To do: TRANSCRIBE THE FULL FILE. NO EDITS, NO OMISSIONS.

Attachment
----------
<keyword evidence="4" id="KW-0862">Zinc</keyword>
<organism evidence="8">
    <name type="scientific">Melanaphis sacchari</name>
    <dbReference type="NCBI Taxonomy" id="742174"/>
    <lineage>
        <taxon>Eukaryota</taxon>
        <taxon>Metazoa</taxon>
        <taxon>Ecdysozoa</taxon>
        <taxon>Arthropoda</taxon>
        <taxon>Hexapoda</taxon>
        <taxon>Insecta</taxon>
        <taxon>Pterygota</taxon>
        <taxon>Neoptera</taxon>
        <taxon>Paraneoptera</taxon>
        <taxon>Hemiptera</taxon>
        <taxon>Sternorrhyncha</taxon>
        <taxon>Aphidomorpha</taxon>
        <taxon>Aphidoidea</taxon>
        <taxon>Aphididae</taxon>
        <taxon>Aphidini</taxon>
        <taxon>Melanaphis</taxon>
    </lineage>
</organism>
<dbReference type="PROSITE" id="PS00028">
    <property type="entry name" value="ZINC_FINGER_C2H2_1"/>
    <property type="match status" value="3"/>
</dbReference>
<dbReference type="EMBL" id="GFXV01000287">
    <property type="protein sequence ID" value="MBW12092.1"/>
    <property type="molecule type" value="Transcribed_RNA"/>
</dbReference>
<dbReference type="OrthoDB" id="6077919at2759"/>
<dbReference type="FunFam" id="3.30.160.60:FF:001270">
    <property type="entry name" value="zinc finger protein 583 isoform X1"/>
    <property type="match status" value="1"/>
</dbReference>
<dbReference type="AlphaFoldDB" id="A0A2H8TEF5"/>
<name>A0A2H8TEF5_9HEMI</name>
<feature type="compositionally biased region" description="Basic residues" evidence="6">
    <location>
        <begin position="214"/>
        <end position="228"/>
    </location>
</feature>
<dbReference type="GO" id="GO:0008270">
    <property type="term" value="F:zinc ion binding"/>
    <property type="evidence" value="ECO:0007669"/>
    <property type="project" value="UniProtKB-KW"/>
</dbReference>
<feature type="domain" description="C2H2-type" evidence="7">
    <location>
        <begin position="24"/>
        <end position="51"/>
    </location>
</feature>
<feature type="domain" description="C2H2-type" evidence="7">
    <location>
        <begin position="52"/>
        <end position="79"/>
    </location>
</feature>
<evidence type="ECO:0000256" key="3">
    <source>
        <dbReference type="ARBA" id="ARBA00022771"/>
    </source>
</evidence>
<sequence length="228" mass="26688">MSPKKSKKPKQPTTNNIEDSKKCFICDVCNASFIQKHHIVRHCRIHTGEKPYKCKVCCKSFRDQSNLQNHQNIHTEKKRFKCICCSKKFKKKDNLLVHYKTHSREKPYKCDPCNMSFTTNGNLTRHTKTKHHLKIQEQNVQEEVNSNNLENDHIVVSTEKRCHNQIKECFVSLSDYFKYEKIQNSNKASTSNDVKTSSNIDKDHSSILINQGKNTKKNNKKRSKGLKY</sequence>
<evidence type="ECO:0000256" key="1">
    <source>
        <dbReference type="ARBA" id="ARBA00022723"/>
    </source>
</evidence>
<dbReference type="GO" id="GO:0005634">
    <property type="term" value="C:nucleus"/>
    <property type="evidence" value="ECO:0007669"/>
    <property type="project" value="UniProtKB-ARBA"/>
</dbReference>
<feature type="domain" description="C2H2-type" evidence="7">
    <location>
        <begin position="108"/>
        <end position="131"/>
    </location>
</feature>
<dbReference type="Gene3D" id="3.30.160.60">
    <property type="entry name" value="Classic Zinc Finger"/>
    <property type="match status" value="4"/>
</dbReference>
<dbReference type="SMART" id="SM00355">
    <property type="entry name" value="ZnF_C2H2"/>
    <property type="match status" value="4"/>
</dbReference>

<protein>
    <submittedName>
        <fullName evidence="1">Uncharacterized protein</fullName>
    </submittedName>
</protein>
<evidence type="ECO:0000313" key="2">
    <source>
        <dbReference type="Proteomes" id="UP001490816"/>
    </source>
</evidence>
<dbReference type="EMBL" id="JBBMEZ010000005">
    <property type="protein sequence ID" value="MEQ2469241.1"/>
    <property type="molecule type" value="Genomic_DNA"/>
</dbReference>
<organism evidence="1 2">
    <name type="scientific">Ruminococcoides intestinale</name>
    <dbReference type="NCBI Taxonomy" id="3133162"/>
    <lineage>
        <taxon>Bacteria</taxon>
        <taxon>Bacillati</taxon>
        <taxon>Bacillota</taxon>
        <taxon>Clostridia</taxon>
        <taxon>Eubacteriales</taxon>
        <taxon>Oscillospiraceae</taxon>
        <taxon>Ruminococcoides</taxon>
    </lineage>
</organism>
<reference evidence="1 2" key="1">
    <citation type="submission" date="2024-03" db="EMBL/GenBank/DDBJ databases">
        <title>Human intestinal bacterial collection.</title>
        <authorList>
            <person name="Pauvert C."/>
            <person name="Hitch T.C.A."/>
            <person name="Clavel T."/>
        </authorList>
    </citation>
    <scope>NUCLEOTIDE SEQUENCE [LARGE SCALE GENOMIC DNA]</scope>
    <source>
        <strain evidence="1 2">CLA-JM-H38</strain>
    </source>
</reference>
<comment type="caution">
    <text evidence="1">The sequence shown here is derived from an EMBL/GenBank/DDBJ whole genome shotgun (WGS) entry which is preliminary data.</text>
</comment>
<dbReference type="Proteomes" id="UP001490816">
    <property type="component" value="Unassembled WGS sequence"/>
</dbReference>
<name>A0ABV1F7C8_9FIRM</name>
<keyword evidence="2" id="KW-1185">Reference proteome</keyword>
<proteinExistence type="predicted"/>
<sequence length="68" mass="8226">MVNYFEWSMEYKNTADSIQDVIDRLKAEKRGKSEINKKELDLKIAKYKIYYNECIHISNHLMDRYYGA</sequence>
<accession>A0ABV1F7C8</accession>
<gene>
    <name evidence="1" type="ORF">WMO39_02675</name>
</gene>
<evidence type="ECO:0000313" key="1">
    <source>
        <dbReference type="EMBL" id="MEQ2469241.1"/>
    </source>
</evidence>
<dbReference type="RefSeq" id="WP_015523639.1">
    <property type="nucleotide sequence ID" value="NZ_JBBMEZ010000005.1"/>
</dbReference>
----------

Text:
<keyword evidence="4" id="KW-0862">Zinc</keyword>
<organism evidence="8">
    <name type="scientific">Melanaphis sacchari</name>
    <dbReference type="NCBI Taxonomy" id="742174"/>
    <lineage>
        <taxon>Eukaryota</taxon>
        <taxon>Metazoa</taxon>
        <taxon>Ecdysozoa</taxon>
        <taxon>Arthropoda</taxon>
        <taxon>Hexapoda</taxon>
        <taxon>Insecta</taxon>
        <taxon>Pterygota</taxon>
        <taxon>Neoptera</taxon>
        <taxon>Paraneoptera</taxon>
        <taxon>Hemiptera</taxon>
        <taxon>Sternorrhyncha</taxon>
        <taxon>Aphidomorpha</taxon>
        <taxon>Aphidoidea</taxon>
        <taxon>Aphididae</taxon>
        <taxon>Aphidini</taxon>
        <taxon>Melanaphis</taxon>
    </lineage>
</organism>
<dbReference type="PROSITE" id="PS00028">
    <property type="entry name" value="ZINC_FINGER_C2H2_1"/>
    <property type="match status" value="3"/>
</dbReference>
<dbReference type="EMBL" id="GFXV01000287">
    <property type="protein sequence ID" value="MBW12092.1"/>
    <property type="molecule type" value="Transcribed_RNA"/>
</dbReference>
<dbReference type="OrthoDB" id="6077919at2759"/>
<dbReference type="FunFam" id="3.30.160.60:FF:001270">
    <property type="entry name" value="zinc finger protein 583 isoform X1"/>
    <property type="match status" value="1"/>
</dbReference>
<dbReference type="AlphaFoldDB" id="A0A2H8TEF5"/>
<name>A0A2H8TEF5_9HEMI</name>
<feature type="compositionally biased region" description="Basic residues" evidence="6">
    <location>
        <begin position="214"/>
        <end position="228"/>
    </location>
</feature>
<dbReference type="GO" id="GO:0008270">
    <property type="term" value="F:zinc ion binding"/>
    <property type="evidence" value="ECO:0007669"/>
    <property type="project" value="UniProtKB-KW"/>
</dbReference>
<feature type="domain" description="C2H2-type" evidence="7">
    <location>
        <begin position="24"/>
        <end position="51"/>
    </location>
</feature>
<feature type="domain" description="C2H2-type" evidence="7">
    <location>
        <begin position="52"/>
        <end position="79"/>
    </location>
</feature>
<evidence type="ECO:0000256" key="3">
    <source>
        <dbReference type="ARBA" id="ARBA00022771"/>
    </source>
</evidence>
<sequence length="228" mass="26688">MSPKKSKKPKQPTTNNIEDSKKCFICDVCNASFIQKHHIVRHCRIHTGEKPYKCKVCCKSFRDQSNLQNHQNIHTEKKRFKCICCSKKFKKKDNLLVHYKTHSREKPYKCDPCNMSFTTNGNLTRHTKTKHHLKIQEQNVQEEVNSNNLENDHIVVSTEKRCHNQIKECFVSLSDYFKYEKIQNSNKASTSNDVKTSSNIDKDHSSILINQGKNTKKNNKKRSKGLKY</sequence>
<evidence type="ECO:0000256" key="1">
    <source>
        <dbReference type="ARBA" id="ARBA00022723"/>
    </source>
</evidence>
<dbReference type="GO" id="GO:0005634">
    <property type="term" value="C:nucleus"/>
    <property type="evidence" value="ECO:0007669"/>
    <property type="project" value="UniProtKB-ARBA"/>
</dbReference>
<feature type="domain" description="C2H2-type" evidence="7">
    <location>
        <begin position="108"/>
        <end position="131"/>
    </location>
</feature>
<dbReference type="Gene3D" id="3.30.160.60">
    <property type="entry name" value="Classic Zinc Finger"/>
    <property type="match status" value="4"/>
</dbReference>
<dbReference type="SMART" id="SM00355">
    <property type="entry name" value="ZnF_C2H2"/>
    <property type="match status" value="4"/>
</dbReference>

<protein>
    <submittedName>
        <fullName evidence="1">Uncharacterized protein</fullName>
    </submittedName>
</protein>
<evidence type="ECO:0000313" key="2">
    <source>
        <dbReference type="Proteomes" id="UP001490816"/>
    </source>
</evidence>
<dbReference type="EMBL" id="JBBMEZ010000005">
    <property type="protein sequence ID" value="MEQ2469241.1"/>
    <property type="molecule type" value="Genomic_DNA"/>
</dbReference>
<organism evidence="1 2">
    <name type="scientific">Ruminococcoides intestinale</name>
    <dbReference type="NCBI Taxonomy" id="3133162"/>
    <lineage>
        <taxon>Bacteria</taxon>
        <taxon>Bacillati</taxon>
        <taxon>Bacillota</taxon>
        <taxon>Clostridia</taxon>
        <taxon>Eubacteriales</taxon>
        <taxon>Oscillospiraceae</taxon>
        <taxon>Ruminococcoides</taxon>
    </lineage>
</organism>
<reference evidence="1 2" key="1">
    <citation type="submission" date="2024-03" db="EMBL/GenBank/DDBJ databases">
        <title>Human intestinal bacterial collection.</title>
        <authorList>
            <person name="Pauvert C."/>
            <person name="Hitch T.C.A."/>
            <person name="Clavel T."/>
        </authorList>
    </citation>
    <scope>NUCLEOTIDE SEQUENCE [LARGE SCALE GENOMIC DNA]</scope>
    <source>
        <strain evidence="1 2">CLA-JM-H38</strain>
    </source>
</reference>
<comment type="caution">
    <text evidence="1">The sequence shown here is derived from an EMBL/GenBank/DDBJ whole genome shotgun (WGS) entry which is preliminary data.</text>
</comment>
<dbReference type="Proteomes" id="UP001490816">
    <property type="component" value="Unassembled WGS sequence"/>
</dbReference>
<name>A0ABV1F7C8_9FIRM</name>
<keyword evidence="2" id="KW-1185">Reference proteome</keyword>
<proteinExistence type="predicted"/>
<sequence length="68" mass="8226">MVNYFEWSMEYKNTADSIQDVIDRLKAEKRGKSEINKKELDLKIAKYKIYYNECIHISNHLMDRYYGA</sequence>
<accession>A0ABV1F7C8</accession>
<gene>
    <name evidence="1" type="ORF">WMO39_02675</name>
</gene>
<evidence type="ECO:0000313" key="1">
    <source>
        <dbReference type="EMBL" id="MEQ2469241.1"/>
    </source>
</evidence>
<dbReference type="RefSeq" id="WP_015523639.1">
    <property type="nucleotide sequence ID" value="NZ_JBBMEZ010000005.1"/>
</dbReference>